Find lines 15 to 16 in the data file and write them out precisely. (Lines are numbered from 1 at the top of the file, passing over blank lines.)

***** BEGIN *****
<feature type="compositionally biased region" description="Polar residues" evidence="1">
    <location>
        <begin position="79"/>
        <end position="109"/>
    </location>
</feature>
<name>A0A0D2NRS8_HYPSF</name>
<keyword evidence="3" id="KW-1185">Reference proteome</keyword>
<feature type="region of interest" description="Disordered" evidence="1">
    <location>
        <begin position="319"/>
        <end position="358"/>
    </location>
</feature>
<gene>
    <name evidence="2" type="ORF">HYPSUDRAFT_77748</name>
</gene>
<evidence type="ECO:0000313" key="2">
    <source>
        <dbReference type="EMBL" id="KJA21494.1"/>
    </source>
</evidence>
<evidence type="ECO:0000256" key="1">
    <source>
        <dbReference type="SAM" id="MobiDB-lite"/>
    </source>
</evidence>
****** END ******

<gene>
    <name evidence="2" type="ORF">HYPSUDRAFT_77748</name>